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What sort of beakers do your 19mo dcs use?

(26 Posts)
MrsSeanBeanHasGivenUpIroning Fri 30-Jan-09 11:31:41

Any links and pictures appreciated. I think I am stuck in the dark ages. TIA.

wingandprayer Fri 30-Jan-09 11:34:07

anyway up cups which are brilliant because only two pieces to wash and drip free. Can't do link sorry as on iPhone

ExtraFancy Fri 30-Jan-09 11:34:24

Mine uses this one which is the first one we've ever tried that truly doesn't spill!

thisisyesterday Fri 30-Jan-09 11:34:33

tommee tippee first cups, the free flow ones.

thisisyesterday Fri 30-Jan-09 11:35:22

anyway up cups are not recommended as the force required to drink through the valve can cause the mouth to form in a funny shape (similar to prolonged dummy/thumb sucking)

dentists recommend a free flow cup.

MrsSeanBeanHasGivenUpIroning Fri 30-Jan-09 11:36:56

Link didn't work for me extrafaccy

Wingand prayer, is 'anyway up cup' the brand name?

Has anyone seen a cup with a sort of rubber seal all the way around, so that toddler can drink from anywhere around the rim? DH saw one somewhere but we don't know where you can get them. If anyone recognises it from my crappy description, that would be great!

ExtraFancy Fri 30-Jan-09 11:37:35

My DS never did master the art of valve cups...we use the free flow ones for milk at night time but I much prefer the straw ones for out and about/water during the day.

MrsSeanBeanHasGivenUpIroning Fri 30-Jan-09 11:38:02

Free flow cups get blackberry stains shaken everywhere.

ExtraFancy Fri 30-Jan-09 11:38:18

Sory, try this: 79)?cmmmc=Feed-_-Google%20Base-_-N%2FA--Tommee%20Tippee%20Easiflow%20Insulated%20Cup here]]

ExtraFancy Fri 30-Jan-09 11:38:37


MrsSeanBeanHasGivenUpIroning Fri 30-Jan-09 11:39:19

I have a cup with a sort of teat on, not like a bottle, but rubbery and flat, would that count as a straw? I think it wss for 12+ months, but ds still likes it. Is this OK? <worried about teeth and so on>

thisisyesterday Fri 30-Jan-09 11:40:12

you mean this one?

thisisyesterday Fri 30-Jan-09 11:41:12

we use these

yes, free flow ones do get shaken, but ds2's is removed when he starts.

i'd rather he was wet than had a misshapen jaw due to a valved cup.

plonker Fri 30-Jan-09 11:41:38

Dd is 18 months. She uses these when we are out and about.


thisisyesterday Fri 30-Jan-09 11:42:00

i mean, when he starts shaking it, not when he starts drinking lol grin

wingandprayer Fri 30-Jan-09 11:45:48

Have you got any links to info about valve beakers and mouth/teeth problems thisisyesterday... Would be interested to read more if that's the case.

thisisyesterday Fri 30-Jan-09 11:46:50

i will try and find it, I had it before on another cup thread, which i now can't find so will go googling again!

MrsSeanBeanHasGivenUpIroning Fri 30-Jan-09 11:49:22

This is yesterday - thanks, yes that must be the one I think (Amadeus 360)

But it says 9-12 mnths... ? Would it be OK to use it over that age do we think?

I am so confused about cups, valves, jaws, teeth.

ExtraFancy Fri 30-Jan-09 11:50:19

It'll be fine! That's just the miminum age recommendation The Tommee Tippee freeflow cups that most of us use are from 6m+

thisisyesterday Fri 30-Jan-09 11:51:41

mrsseanbean, tommee tippee do one as well, it isn't valved like the amadeua one it just has a kind of concave lid with a small hole that they drink through.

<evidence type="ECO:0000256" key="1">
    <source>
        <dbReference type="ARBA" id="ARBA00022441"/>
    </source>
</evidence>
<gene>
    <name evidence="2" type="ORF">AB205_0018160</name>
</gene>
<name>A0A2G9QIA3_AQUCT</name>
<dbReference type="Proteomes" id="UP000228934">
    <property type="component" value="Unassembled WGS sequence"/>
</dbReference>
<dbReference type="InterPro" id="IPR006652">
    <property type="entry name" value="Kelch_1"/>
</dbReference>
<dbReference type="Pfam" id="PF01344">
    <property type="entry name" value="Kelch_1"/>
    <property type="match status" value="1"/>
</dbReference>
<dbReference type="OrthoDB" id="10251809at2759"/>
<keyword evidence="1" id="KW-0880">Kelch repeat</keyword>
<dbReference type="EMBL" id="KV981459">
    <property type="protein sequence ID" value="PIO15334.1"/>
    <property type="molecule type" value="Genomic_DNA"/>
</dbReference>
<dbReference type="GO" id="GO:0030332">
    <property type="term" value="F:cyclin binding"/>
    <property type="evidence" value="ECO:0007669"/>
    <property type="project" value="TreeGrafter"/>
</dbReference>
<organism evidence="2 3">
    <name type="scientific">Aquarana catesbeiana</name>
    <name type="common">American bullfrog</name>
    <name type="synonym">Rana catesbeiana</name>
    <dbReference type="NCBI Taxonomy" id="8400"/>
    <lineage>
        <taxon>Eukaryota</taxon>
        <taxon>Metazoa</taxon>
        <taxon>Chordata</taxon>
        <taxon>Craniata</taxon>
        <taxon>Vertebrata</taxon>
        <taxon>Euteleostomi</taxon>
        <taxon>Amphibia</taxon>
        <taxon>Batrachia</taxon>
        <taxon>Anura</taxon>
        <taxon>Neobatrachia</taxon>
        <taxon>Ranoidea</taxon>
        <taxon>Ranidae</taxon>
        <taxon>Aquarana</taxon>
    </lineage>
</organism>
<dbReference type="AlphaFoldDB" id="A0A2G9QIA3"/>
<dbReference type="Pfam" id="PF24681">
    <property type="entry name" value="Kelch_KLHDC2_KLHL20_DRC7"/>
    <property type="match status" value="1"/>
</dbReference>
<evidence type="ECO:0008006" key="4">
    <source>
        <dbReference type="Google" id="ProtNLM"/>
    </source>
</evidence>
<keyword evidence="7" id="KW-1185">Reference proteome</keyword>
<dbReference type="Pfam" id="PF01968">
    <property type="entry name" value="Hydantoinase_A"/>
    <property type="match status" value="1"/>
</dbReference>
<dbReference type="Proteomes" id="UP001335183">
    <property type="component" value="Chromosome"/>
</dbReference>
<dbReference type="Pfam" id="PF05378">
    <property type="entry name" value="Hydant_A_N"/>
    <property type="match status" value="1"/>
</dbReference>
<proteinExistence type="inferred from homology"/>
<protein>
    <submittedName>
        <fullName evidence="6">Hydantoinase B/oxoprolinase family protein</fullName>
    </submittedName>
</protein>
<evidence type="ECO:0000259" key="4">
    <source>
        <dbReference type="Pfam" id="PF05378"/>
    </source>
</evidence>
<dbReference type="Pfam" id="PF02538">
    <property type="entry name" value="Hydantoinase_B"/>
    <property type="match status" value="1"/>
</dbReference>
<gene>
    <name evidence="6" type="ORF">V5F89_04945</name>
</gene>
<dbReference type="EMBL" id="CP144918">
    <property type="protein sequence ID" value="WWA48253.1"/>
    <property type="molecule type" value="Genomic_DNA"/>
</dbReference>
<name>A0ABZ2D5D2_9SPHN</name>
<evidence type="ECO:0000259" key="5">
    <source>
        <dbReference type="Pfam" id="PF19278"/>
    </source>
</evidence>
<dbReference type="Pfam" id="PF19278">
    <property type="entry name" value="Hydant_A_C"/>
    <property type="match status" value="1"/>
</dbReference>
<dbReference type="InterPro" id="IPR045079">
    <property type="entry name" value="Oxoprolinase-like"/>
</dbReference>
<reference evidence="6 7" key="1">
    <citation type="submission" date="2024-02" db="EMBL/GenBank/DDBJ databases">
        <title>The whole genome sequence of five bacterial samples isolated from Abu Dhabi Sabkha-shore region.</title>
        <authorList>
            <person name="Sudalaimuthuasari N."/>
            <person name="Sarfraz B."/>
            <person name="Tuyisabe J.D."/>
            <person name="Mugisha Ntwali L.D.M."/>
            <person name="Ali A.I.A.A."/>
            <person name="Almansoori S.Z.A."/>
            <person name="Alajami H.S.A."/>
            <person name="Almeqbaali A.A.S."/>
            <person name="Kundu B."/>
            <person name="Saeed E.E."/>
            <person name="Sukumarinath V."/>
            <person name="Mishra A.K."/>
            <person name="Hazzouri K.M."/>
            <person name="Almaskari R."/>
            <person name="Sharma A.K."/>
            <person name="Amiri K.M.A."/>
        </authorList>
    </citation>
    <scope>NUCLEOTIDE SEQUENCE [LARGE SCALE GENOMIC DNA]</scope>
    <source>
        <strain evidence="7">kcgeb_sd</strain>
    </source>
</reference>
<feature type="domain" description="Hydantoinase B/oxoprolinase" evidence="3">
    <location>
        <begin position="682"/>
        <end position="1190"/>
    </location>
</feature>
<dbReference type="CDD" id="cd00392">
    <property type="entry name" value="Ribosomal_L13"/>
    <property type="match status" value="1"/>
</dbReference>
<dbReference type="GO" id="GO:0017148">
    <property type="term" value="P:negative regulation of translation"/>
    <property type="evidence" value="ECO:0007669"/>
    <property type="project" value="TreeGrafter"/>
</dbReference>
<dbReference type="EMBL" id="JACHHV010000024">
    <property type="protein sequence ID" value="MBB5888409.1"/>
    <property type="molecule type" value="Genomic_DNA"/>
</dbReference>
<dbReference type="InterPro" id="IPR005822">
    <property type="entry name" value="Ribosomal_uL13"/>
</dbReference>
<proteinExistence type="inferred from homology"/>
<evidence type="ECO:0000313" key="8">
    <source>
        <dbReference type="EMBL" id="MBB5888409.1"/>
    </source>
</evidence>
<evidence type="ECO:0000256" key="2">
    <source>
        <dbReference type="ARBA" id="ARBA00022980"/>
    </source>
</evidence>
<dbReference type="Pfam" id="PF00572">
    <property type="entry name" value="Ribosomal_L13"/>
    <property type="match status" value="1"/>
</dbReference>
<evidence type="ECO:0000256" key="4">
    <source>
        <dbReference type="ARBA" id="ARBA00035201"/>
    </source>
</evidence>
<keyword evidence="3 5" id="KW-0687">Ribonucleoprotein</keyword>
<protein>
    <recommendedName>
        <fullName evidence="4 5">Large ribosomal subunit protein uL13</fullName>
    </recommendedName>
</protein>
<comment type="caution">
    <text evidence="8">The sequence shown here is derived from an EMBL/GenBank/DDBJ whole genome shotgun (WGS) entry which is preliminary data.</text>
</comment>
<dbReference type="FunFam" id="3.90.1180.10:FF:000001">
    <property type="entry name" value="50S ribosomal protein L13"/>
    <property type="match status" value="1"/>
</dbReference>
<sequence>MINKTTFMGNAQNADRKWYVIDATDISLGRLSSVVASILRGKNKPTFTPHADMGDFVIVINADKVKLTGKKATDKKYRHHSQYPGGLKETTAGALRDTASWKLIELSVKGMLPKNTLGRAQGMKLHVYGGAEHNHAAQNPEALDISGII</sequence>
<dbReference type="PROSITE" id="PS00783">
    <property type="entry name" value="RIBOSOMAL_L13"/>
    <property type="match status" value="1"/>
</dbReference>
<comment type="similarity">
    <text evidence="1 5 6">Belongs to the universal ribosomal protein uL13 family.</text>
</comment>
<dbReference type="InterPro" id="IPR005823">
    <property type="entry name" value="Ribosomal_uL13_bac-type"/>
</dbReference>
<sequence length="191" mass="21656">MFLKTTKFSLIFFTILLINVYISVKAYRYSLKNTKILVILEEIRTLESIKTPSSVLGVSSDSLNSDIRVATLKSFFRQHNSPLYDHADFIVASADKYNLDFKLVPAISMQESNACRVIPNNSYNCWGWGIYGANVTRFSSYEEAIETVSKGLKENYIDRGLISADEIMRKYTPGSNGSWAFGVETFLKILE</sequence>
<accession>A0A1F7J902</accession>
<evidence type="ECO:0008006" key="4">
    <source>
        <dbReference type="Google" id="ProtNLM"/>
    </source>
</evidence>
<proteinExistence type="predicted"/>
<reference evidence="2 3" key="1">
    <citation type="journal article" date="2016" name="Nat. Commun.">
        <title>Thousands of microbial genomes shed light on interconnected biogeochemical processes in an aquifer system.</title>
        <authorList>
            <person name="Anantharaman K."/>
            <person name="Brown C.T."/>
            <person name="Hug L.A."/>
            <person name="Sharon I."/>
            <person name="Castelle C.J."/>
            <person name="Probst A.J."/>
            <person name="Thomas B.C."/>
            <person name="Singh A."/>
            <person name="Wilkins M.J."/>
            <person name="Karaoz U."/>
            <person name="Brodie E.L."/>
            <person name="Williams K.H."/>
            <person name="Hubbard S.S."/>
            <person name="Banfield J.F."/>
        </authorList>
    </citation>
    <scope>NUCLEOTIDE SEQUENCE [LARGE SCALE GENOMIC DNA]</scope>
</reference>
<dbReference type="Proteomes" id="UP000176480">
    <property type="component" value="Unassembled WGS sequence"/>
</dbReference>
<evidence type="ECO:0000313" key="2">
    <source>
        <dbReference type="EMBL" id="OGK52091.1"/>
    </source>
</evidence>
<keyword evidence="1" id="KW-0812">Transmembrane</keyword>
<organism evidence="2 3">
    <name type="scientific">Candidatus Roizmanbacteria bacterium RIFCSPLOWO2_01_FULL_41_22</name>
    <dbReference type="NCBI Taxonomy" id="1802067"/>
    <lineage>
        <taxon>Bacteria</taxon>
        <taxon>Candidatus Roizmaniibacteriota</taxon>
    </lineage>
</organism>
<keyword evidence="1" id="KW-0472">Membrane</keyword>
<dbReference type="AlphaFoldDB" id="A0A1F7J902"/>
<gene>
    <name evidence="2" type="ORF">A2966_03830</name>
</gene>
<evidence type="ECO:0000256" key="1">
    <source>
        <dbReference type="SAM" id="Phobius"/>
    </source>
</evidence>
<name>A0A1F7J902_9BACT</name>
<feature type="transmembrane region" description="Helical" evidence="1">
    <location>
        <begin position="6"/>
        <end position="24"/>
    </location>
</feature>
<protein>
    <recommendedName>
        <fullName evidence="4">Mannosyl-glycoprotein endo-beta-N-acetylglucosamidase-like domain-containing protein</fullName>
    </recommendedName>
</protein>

would need some supervision with it, but it might be better

MrsSeanBeanHasGivenUpIroning Fri 30-Jan-09 11:51:57

Is a free flow better for teeth then? What about the teat kind of thing on the beaker I am using? That doesn't have a valve as far as I can see... so would that be ok? I think it was some kind of trainer bottle to cup thing but can't find it on Boots website.

thisisyesterday Fri 30-Jan-09 12:07:14

argh i can't find the exact site i found last time that had loads of good info.
i found this on one dental site:

It will be appreciated that biting or prolonged sucking on a spout can lead to tooth damage for the infant during the important teething stage, especially for infants up to 9 months of age. As the known systems allow liquid to flow only under pure suction, "grazing"is encouraged whereby the infant sucks continually, as can be the case with more standard feeding bottles. This can lead to the infant's teeth being bathed for long periods in the liquid in the cup, which will often be a sweet drink, and again can give rise to tooth damage.

Also it is recognised that dental health and ear, nose and throat problems could be caused by the extra suction required (over and above the level of suction needed to drink from a straw or a free flow training spout) to open a conventional non-spill valve. Furthermore this extra suction can be tiring and off putting for the child.

thisisyesterday Fri 30-Jan-09 12:13:41

actually, this has some useful stuff on it.

it appears to be some kind of forum for health professionals, connected to a specific field to answer particular questions. this one is about sippy cups and whether they affect teeth. worth a read

wingandprayer Fri 30-Jan-09 13:01:02

thanks very much very helpful. Have a scanned it quickly and seems to say that no scientific data exists to prove spouts do cause problems but the logistics of drinking from one may in theory cause or exacerbate speech problems. Will go back and read in more detail though as could have missed point totally!!!

Seona1973 Fri 30-Jan-09 14:15:33

ds uses a sports cup, a cup with an integrated straw (tesco's own make - it is freeflowing but there is a lid that comes over to cover the straw for travel) and a tommee tippee super sipper cup - it is like the first cup but is larger and has no handles (it is freeflowing too). I got the super sipper cup in Morrisons but have seen it in other supermarkets too as well as Boots.

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